Creating A Welcoming Environment


Karlen McLean, Eyecare Business, May 2015

Creating a welcoming environment starts and ends with friendly communication

HELLO “Greetings should be upbeat, cheerful, and every customer should be greeted with a smile,” says Brandi Kay, director of stores for Harvey & Lewis Opticians, with nine locations around Hartford, CT. The practice utilizes several opening statements, including: Welcome in! What can we do for you today? and Welcome to Harvey & Lewis! How can we help you? “If it’s a retuHello and Goodbyerning customer, we use the customer’s name,” Kay says.

Whatever greeting you use, use it quickly when a new person enters. “No one should be in the store for more than a minute without being acknowledged, no matter how busy we are,” says Kevin Loughlin, RDO, of Visual Eyes in Boston.

Susan Smith, LDO, with Visual Specialists of Longwood, located in Winter Park, FL, has a policy: “Immediately upon their entering into the optical area, patients are acknowledged, especially if they have to wait.”

GOODBYE While there are many variations to a close, the finale should be customized to the client and the reason they are there. “Thank you for coming in Mr. Jones! I look forward to seeing you when you come back to pick up your glasses (or contacts),” Kay says. For returning clients, she uses: “It was great to see you again; thank you for your business!”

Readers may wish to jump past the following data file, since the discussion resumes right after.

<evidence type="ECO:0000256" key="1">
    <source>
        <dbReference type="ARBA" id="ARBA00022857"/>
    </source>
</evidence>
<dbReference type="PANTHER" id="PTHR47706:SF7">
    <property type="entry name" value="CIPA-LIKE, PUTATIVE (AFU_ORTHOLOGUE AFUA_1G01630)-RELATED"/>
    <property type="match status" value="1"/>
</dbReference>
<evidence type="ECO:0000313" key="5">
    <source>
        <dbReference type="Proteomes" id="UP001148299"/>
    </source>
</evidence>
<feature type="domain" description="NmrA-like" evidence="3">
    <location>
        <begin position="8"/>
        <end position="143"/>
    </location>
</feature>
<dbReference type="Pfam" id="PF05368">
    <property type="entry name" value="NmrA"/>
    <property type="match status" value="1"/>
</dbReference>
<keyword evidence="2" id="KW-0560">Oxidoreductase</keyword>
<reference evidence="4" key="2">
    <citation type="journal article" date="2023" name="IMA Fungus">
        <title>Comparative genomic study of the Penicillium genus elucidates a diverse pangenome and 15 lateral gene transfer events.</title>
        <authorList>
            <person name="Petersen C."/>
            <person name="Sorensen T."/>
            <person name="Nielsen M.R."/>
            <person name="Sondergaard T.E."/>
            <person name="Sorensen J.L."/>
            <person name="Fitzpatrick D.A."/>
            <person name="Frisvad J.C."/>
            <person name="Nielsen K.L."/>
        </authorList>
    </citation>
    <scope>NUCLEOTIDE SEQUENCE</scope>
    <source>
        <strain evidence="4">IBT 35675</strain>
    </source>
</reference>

Focusing on the person is a good endnote. “We guide them toward frames that look good, fit well, and are suitable for their Rx,” says Lori Epstein, owner of Visual Eyes in Boston. “If we do this well, there’s no need for a strong closing statement, because the patient has gained confidence in our knowledge and is assured that we’re interested in what’s best for them.”

Provide a note of positive reinforcement before patients depart. “We reassure them that they’ve made a good choice and will be happy with their new glasses,” adds Loughlin. “We repeat this reassurance on the day they pick up their new eyewear.”